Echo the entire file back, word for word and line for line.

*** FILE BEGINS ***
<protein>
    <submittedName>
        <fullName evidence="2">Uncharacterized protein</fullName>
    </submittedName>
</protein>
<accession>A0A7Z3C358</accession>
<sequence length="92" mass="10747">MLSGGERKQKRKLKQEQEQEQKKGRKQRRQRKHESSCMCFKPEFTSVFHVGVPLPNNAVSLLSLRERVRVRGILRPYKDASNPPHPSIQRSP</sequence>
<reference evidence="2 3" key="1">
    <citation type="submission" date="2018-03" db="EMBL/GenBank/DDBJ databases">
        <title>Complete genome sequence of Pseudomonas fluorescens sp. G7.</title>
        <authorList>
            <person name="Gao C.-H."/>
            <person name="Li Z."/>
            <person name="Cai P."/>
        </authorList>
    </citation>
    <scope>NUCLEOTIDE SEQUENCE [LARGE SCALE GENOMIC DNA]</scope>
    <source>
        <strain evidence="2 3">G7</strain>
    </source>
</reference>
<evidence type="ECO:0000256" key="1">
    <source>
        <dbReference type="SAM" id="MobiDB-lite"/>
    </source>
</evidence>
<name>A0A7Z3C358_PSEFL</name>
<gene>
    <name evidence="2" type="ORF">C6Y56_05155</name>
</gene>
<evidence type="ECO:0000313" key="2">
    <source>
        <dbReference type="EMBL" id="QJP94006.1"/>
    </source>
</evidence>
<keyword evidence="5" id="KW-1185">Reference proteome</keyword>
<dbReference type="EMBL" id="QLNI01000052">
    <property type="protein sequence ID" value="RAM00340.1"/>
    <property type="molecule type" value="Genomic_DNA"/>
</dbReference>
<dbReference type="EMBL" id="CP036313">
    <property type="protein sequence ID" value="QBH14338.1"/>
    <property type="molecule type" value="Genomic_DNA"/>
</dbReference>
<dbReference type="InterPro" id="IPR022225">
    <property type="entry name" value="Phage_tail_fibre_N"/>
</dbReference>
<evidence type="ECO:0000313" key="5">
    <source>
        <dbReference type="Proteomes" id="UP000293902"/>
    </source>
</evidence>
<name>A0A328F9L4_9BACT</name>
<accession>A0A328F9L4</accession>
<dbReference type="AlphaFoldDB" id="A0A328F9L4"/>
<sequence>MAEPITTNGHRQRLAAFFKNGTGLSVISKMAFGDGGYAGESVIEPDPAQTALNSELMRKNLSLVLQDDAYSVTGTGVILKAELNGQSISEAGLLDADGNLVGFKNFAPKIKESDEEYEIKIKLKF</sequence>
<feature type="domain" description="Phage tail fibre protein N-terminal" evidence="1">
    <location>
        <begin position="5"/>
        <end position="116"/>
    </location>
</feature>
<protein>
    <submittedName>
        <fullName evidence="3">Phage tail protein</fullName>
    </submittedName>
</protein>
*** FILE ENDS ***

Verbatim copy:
<protein>
    <submittedName>
        <fullName evidence="2">Uncharacterized protein</fullName>
    </submittedName>
</protein>
<accession>A0A7Z3C358</accession>
<sequence length="92" mass="10747">MLSGGERKQKRKLKQEQEQEQKKGRKQRRQRKHESSCMCFKPEFTSVFHVGVPLPNNAVSLLSLRERVRVRGILRPYKDASNPPHPSIQRSP</sequence>
<reference evidence="2 3" key="1">
    <citation type="submission" date="2018-03" db="EMBL/GenBank/DDBJ databases">
        <title>Complete genome sequence of Pseudomonas fluorescens sp. G7.</title>
        <authorList>
            <person name="Gao C.-H."/>
            <person name="Li Z."/>
            <person name="Cai P."/>
        </authorList>
    </citation>
    <scope>NUCLEOTIDE SEQUENCE [LARGE SCALE GENOMIC DNA]</scope>
    <source>
        <strain evidence="2 3">G7</strain>
    </source>
</reference>
<evidence type="ECO:0000256" key="1">
    <source>
        <dbReference type="SAM" id="MobiDB-lite"/>
    </source>
</evidence>
<name>A0A7Z3C358_PSEFL</name>
<gene>
    <name evidence="2" type="ORF">C6Y56_05155</name>
</gene>
<evidence type="ECO:0000313" key="2">
    <source>
        <dbReference type="EMBL" id="QJP94006.1"/>
    </source>
</evidence>
<keyword evidence="5" id="KW-1185">Reference proteome</keyword>
<dbReference type="EMBL" id="QLNI01000052">
    <property type="protein sequence ID" value="RAM00340.1"/>
    <property type="molecule type" value="Genomic_DNA"/>
</dbReference>
<dbReference type="EMBL" id="CP036313">
    <property type="protein sequence ID" value="QBH14338.1"/>
    <property type="molecule type" value="Genomic_DNA"/>
</dbReference>
<dbReference type="InterPro" id="IPR022225">
    <property type="entry name" value="Phage_tail_fibre_N"/>
</dbReference>
<evidence type="ECO:0000313" key="5">
    <source>
        <dbReference type="Proteomes" id="UP000293902"/>
    </source>
</evidence>
<name>A0A328F9L4_9BACT</name>
<accession>A0A328F9L4</accession>
<dbReference type="AlphaFoldDB" id="A0A328F9L4"/>
<sequence>MAEPITTNGHRQRLAAFFKNGTGLSVISKMAFGDGGYAGESVIEPDPAQTALNSELMRKNLSLVLQDDAYSVTGTGVILKAELNGQSISEAGLLDADGNLVGFKNFAPKIKESDEEYEIKIKLKF</sequence>
<feature type="domain" description="Phage tail fibre protein N-terminal" evidence="1">
    <location>
        <begin position="5"/>
        <end position="116"/>
    </location>
</feature>
<protein>
    <submittedName>
        <fullName evidence="3">Phage tail protein</fullName>
    </submittedName>
</protein>